It is possible that many of you still pick up The New York Times occasionally, or maybe you’re like my alma mater’s business school and are strongly suggested to read The Wall Street Journal everyday. Regardless, this tip is a hybrid of the two previous creative suggestions. If you get a Google Alert that Ms. Levo League was quoted in the San Francisco Chronicle, it would behoove you to go out and buy that day’s paper and read the full edition. Then, if you’re completely blown away with the feature on her that day…cut out the article and send her a note!! Don’t be surprised when you get a phone call within days with how touched your mentor was.
Pick up the Phone
Social-media blasphemy, eh? Hardly. However, phone calls are much harder to ignore than emails. When you have a mutual connection that is willing to introduce you, try asking for their phone number instead of their email. You can let the connection give them a heads up that you’ll be calling, but having a live phone chat or leaving a voicemail is sure to get their attention. It shows that you’re really interested in meeting them or catching up. Be sure that you’re ready to hear a live voice though, which means memorizing that elevator pitch which explains who you are and why you’re calling.
Mentors aren’t always easy to find, especially if you have few connections in your dream career (and you keep missing Office Hours). A great place to find mentors are within professional societies that exist for nearly every career field. And here’s a little secret they don’t tell you before you join-Most of them have directories with contact information available for and to all of their members. So, why don’t you find a few profession-specific memberships that you’d be interested in joining? Do your market research to identify which association would give you the most return on your investment.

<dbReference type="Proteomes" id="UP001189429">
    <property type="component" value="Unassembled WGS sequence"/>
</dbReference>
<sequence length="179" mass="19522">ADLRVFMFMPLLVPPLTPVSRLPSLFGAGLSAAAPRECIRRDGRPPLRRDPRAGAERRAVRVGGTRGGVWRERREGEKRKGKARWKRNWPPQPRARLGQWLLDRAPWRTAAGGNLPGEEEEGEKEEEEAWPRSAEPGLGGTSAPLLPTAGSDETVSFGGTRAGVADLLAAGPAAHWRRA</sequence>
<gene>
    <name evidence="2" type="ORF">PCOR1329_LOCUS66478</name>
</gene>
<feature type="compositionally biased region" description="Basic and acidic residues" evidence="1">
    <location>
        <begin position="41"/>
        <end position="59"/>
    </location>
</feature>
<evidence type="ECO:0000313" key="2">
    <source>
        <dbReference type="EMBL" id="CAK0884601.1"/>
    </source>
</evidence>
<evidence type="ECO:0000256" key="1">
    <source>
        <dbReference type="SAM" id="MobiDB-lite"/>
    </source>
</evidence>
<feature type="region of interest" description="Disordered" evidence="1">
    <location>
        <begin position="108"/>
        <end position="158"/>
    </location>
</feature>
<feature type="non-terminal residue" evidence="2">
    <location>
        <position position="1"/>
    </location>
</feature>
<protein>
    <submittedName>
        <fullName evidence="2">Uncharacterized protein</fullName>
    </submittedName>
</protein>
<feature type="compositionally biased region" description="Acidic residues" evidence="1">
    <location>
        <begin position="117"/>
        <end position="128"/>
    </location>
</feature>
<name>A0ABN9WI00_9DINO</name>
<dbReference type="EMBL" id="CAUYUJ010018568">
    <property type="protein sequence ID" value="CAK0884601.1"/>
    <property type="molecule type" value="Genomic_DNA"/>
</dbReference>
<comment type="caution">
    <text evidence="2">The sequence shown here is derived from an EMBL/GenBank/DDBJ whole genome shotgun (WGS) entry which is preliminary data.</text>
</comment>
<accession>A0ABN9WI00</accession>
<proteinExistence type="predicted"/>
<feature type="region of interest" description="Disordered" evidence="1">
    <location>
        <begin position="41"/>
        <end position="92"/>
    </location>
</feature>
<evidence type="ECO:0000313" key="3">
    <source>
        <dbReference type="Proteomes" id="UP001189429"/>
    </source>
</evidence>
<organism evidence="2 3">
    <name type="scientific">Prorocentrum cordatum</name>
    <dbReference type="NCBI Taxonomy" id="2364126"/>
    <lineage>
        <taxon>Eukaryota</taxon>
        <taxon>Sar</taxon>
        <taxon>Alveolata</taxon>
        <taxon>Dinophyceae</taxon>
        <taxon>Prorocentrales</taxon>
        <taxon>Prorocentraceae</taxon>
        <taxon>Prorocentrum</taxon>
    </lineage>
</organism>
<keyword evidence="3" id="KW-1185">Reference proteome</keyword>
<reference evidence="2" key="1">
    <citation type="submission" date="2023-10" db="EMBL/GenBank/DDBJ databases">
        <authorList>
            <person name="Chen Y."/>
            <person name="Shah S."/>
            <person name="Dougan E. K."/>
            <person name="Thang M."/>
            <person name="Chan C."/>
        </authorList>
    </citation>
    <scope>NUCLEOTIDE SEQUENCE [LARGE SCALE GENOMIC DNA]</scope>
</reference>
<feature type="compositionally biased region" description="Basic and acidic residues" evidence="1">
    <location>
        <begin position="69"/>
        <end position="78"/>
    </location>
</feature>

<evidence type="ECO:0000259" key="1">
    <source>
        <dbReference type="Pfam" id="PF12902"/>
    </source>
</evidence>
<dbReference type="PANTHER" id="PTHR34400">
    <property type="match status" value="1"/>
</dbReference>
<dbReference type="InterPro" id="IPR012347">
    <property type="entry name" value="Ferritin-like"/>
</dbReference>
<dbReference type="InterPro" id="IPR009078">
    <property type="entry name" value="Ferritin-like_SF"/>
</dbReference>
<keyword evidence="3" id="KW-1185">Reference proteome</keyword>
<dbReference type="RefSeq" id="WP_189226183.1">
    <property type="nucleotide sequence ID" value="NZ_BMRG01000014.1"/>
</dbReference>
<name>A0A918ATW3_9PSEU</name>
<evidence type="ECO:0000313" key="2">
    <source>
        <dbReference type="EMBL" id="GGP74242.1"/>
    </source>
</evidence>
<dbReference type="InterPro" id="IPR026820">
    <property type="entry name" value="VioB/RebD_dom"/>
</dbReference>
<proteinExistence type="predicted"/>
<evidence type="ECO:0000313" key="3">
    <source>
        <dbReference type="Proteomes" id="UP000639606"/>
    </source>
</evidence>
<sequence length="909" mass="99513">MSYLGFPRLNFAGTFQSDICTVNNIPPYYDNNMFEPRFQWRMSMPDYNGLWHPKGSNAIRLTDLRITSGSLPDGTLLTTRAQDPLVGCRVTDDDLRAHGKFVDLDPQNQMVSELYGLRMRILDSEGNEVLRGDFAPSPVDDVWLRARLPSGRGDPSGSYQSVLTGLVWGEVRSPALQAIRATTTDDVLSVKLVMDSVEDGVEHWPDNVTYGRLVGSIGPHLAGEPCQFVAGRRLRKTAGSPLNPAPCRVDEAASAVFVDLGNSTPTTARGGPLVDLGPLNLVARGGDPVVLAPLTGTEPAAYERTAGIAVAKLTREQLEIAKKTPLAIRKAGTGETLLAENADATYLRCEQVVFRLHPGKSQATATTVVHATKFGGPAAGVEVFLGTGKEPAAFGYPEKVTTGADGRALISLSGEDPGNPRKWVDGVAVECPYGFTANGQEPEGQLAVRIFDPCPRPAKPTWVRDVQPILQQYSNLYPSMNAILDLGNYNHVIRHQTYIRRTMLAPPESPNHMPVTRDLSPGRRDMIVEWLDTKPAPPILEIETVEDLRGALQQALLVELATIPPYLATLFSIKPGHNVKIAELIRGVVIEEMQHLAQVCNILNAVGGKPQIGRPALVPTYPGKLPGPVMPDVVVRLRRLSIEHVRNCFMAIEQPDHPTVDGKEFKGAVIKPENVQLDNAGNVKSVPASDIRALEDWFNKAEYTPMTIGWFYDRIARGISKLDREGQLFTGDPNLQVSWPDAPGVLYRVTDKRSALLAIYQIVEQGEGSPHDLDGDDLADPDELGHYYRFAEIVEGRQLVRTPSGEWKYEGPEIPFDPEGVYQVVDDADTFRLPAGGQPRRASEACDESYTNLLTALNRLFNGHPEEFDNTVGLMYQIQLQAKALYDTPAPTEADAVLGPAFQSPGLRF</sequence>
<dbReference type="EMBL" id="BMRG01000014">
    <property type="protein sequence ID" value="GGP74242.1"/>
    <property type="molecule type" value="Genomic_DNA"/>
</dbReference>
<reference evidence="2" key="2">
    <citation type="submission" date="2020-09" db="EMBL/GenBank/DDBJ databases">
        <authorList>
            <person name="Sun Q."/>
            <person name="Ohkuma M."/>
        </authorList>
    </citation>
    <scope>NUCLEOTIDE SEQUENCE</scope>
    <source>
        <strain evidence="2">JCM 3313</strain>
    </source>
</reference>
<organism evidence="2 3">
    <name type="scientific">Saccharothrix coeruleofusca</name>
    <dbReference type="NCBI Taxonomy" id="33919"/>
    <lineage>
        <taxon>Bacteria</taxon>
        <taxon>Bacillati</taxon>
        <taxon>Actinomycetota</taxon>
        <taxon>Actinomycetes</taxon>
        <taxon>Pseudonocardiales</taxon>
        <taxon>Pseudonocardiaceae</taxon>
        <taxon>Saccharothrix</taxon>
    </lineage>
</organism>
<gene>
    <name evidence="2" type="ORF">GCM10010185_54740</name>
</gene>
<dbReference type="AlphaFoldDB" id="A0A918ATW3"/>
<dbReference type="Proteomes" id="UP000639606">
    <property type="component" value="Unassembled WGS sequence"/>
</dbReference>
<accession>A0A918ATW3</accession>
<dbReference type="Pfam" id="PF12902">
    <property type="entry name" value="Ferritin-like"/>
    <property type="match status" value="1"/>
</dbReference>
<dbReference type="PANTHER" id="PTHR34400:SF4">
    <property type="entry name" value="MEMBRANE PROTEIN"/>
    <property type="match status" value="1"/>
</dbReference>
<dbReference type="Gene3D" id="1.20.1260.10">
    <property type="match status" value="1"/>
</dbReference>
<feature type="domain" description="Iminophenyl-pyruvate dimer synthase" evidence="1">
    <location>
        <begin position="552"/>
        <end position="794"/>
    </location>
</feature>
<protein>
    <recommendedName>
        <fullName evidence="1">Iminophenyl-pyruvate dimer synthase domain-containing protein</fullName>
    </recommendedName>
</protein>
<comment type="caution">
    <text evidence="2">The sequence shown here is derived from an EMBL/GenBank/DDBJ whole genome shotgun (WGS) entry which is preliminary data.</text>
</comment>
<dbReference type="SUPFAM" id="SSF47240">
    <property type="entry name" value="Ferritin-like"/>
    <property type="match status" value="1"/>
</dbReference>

Join, get the directory and then bust out your highlighter. Identify all the women who hold positions that you’d like to know more about or work at companies that you’d love to work for one day. Then call her up or write her a note. Showing that you both have the association or membership in common gives you credibility and more of a connection to your outreach. This is step-by-step how I found one of my long-time mentors who is also the highest-ranking woman at ESPN. She has had the most impact on my career to date, and I found her with a neon-yellow highlighter!
Inbox of Another Kind
If none of these ideas tickle your fancy, and you’re just tied to the inbox, try making it a message of another sort: Facebook, Twitter or LinkedIn (I suppose you could make a Pinterest board for your mentor, but that could bring you back to the Stage Five Clinger status). Your email might get ignored whereas your message on LinkedIn could be noticed right away. Subscribe to your dream mentor’s public Facebook then send a message when you’re compelled by something she posts. Additionally, Twitter is a great way to keep up with things your mentor is saying or topics that she cares about. Use those tweets to bring up conversation in messages or phone calls.
Maxie McCoy has a Bachelor’s degree and a Masters from Lehigh in Journalism and Media, respectively. She is the co-writer of Less Work More Money and has experience hosting for Fox Sports Southwest. Follow her @maxiemccoy